Researchers Study How Pseudomonas aeruginosa Reacts to Antibiotics

Julia Bandow and her team are in search of new antibiotics. Courtesy of RUB, Marquard

Researchers at Ruhr-Universität Bochum (RUB) have studied how different drugs affect the difficult-to-treat bacterium Pseudomonas aeruginosa. According to the World Health Organization, new treatment options for the pathogen are urgently required, as some strains are already resistant to all currently approved antibiotics.

The Bochum-based team headed by professor Julia Bandow exposed P. aeruginosa to various substances and observed their effects on the protein make-up of the bacteria, also known as the proteome. The results enable the researchers to conclude what makes P. aeruginosa resistant; in addition, new approaches for treatment of the priority pathogen were investigated. Together with the group of professor Pei Zhou from Duke University, the RUB team describes the analyses in Antimicrobial Agents and Chemotherapy, published online Nov. 8, 2021.

Bacteria are often categorized as either Gram-positive or Gram-negative depending on how they react in a certain staining procedure, namely the Gram stain.

“Infections with the Gram-negative pathogen Pseudomonas aeruginosa are feared as being difficult to treat,” says Bandow, head of the applied microbiology research group at RUB. Patients can become infected with the germ in hospitals, for example; it causes pneumonia or sepsis, which can be fatal.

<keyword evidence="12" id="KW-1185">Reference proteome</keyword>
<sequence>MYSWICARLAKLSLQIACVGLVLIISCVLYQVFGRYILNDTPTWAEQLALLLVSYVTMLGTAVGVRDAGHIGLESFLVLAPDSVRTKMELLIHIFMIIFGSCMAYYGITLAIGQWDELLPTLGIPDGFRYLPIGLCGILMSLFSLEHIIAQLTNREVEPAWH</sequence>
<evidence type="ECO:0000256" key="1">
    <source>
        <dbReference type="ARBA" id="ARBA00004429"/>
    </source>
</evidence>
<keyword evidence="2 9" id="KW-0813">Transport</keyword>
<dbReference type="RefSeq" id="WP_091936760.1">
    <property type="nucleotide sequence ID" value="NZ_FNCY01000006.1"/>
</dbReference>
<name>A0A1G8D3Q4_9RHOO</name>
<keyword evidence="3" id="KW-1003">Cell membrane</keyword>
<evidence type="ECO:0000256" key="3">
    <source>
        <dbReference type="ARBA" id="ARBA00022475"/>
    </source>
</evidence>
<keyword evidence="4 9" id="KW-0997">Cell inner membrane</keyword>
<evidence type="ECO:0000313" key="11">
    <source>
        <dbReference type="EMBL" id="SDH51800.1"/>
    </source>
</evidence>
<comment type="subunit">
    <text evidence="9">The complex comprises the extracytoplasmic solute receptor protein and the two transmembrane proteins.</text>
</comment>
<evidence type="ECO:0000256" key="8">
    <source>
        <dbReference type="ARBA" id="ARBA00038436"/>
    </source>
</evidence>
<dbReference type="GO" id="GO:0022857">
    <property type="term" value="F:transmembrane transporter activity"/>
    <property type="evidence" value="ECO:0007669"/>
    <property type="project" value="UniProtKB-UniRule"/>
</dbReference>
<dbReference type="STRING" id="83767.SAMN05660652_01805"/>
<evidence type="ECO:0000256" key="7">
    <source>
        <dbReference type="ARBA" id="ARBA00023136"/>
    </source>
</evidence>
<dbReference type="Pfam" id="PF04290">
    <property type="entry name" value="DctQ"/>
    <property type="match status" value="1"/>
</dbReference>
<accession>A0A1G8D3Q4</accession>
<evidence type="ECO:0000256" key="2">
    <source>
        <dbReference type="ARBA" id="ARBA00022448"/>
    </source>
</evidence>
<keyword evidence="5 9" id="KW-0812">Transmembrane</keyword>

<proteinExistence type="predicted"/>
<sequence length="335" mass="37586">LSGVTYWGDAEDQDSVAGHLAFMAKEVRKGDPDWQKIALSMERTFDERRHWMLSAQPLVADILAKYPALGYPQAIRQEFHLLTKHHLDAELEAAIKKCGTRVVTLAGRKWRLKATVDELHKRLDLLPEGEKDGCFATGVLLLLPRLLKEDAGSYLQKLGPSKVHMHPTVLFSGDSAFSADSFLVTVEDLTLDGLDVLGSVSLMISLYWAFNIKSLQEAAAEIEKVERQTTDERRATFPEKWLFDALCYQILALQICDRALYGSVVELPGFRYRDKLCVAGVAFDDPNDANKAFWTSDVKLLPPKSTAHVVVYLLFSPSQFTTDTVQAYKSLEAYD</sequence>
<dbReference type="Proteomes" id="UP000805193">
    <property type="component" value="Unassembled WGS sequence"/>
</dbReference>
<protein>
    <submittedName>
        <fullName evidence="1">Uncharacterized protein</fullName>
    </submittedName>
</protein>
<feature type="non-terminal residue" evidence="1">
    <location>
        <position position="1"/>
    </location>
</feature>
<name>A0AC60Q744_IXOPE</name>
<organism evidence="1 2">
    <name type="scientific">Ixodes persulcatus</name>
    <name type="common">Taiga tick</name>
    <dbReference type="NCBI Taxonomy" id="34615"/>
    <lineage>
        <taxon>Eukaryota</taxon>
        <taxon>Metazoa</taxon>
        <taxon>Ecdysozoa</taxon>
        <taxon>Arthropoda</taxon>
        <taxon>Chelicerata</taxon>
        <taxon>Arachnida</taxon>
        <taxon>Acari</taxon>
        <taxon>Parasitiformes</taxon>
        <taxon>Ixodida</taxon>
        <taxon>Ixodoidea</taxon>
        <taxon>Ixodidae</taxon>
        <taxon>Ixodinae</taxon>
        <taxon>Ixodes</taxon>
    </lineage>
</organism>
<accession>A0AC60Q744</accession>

Gram-negative bacteria have a number of properties that are different from those of Gram-positive bacteria. For example, they produce sugar-lipid compounds that are characteristic for their outer membranes. “Some of the specific properties of Gram-negative bacteria could provide attractive targets for antibiotics,” says Bandow. “This is what we seek to exploit.”

In the first step, the researchers investigated why P. aeruginosa is resistant to so many common antibiotics. They treated the germ with 12 different approved antibiotics and documented the resulting changes in the proteome. This allowed them to deduce how the cells defend themselves against the antibiotics. The team also divided the individual substances into groups based on how similar the triggered effects were. This correlated with similarities in the compounds’ modes of action.

Furthermore, the scientists tested the experimental substance CHIR-090. Compared to the effects of approved antibiotics, CHIR-090 produced a unique proteome response. CHIR-090 blocks the production of sugar-lipid compounds addressing a target that has not yet been exploited clinically. No resistance to the drug has been observed in clinically relevant bacterial strains.

“Resistance to new classes of substances is expected to emerge more slowly than to derivatives of conventional antibiotics,” explains Bandow.

Source: Ruhr-Universität Bochum